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Early History

Adultday care
Sampson County Animal Shelter

         Precursor activities included the Walk for Hunger in March 1982 organized by the Clinton Ministerial Association.  The Soup Kitchen, started in 1983, was initially located at Immaculate Conception Catholic Church, then moved to St. Paul’s Episcopal Church.  At its peak, about twenty-five clients daily were served over a two-year span.


            Shortly thereafter, the Clinton Ministerial Association sought to establish a permanent organization through which the member churches could efficiently pool and administer local benevolent giving.  This idea was given a physical home in September of 1986 when Mildred Powell donated the original building at 102 Sampson Street.  Our organization was founded on August 7, 1986 under the name Clinton United Services Crisis Center, Inc.   The original Board of Directors included J.C. Pridgen, Sr., Bill Fulton, Lee Pridgen, James Pardue, and Leighton McKeithan. 


            On March 16, 1988, the name was changed to Sampson Crisis Center to reflect its countywide church membership and outreach.  Soon after, the adjacent building at 104 Sampson Street, donated by Ms. Powell’s estate after her death, provided space for the Thrift Shop.  Marie Monroe managed the shop during those early years, increasing revenue from $2,000 annually to $33,000 by the time of her retirement in 1996.  


            During the first two decades of the Sampson Crisis Center, funding sources included United Way, FEMA, Thrift Shop revenue, member church donations, and individual cash gifts.  Services expanded to include emergency client services, scheduled food distribution, and logistical assistance with county-wide charity activity. Thrift Shop activity became difficult to carry out in the small buildings on Sampson Street, particularly with limited parking.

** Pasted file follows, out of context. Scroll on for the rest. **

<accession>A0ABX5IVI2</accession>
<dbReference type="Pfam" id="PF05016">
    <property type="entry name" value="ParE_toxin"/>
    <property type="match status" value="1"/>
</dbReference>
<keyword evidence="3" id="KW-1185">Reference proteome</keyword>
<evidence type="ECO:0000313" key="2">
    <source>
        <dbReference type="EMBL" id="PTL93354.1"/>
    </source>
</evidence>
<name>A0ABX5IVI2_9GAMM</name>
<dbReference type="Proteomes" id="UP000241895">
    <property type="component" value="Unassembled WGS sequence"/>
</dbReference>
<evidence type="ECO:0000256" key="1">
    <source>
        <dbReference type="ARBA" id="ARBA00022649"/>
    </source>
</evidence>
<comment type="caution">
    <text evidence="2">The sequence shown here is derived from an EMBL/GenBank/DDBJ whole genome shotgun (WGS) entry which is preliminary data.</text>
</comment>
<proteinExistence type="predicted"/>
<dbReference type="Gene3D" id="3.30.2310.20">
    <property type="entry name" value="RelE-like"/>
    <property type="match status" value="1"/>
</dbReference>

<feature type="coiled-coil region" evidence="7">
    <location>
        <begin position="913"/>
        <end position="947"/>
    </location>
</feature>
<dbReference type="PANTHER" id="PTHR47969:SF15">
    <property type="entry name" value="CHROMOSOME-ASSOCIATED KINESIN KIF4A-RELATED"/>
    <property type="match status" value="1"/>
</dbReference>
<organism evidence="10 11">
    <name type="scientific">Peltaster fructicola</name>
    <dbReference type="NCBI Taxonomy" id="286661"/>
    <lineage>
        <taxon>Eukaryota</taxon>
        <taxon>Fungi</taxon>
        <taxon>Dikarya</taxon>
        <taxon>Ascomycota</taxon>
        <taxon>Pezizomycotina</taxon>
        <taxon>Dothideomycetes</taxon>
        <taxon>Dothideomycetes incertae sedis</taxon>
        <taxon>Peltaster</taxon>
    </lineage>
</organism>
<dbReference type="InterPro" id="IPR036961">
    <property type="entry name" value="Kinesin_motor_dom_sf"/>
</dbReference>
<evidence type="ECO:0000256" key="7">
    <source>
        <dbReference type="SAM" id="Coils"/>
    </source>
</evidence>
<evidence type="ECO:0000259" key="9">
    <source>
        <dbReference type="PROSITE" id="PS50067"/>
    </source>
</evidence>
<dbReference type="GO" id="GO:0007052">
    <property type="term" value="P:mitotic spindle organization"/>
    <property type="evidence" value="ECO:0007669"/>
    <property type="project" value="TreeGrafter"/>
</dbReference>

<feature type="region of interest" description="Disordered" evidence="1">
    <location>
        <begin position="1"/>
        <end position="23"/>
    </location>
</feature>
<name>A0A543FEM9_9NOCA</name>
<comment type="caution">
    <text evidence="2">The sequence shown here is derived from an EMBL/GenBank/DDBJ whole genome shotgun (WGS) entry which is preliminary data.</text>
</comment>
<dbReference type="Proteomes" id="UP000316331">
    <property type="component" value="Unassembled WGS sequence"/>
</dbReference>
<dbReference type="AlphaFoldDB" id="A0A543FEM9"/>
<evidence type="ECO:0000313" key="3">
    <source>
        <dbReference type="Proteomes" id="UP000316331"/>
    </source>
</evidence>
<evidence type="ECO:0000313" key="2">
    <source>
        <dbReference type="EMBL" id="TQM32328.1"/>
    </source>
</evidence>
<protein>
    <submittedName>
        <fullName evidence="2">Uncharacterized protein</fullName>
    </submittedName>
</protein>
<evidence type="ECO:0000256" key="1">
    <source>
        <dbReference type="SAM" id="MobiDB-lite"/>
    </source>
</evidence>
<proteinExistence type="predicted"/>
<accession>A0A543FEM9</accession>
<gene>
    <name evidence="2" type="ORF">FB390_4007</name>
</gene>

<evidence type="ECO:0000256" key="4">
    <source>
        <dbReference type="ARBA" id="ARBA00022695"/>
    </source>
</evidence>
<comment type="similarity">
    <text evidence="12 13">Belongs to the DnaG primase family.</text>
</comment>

In 1997, the Center purchased three contiguous buildings on 309 Main Street, doubling its physical size to 6304 square feet.  The cost was $34,500 plus $123,000 in renovations, all of which was paid within three years.  Many of us still have vivid memories of our Building Note Burning gala at the Sampson Agri-Exposition Center on August 19, 2000.







            Between 2000 and 2014, Sampson Crisis Center was challenged by growing demand for client services.  Climbing staffing costs and slowly declining outside revenue made the Center increasingly dependent upon Thrift Shop earnings.  Though gross revenue at the Thrift Shop exceeded $90,000 during this period, the funding proved insufficient to continue the breadth of services for which the Crisis Center had been known for over 28 years.  After a lengthy meeting of all past board chairs, led by Johnny Pridgen and Thomas Farrow of First Baptist Church (900 College St.), the decision was made to discontinue food and emergency services.  The Center was nearly insolvent.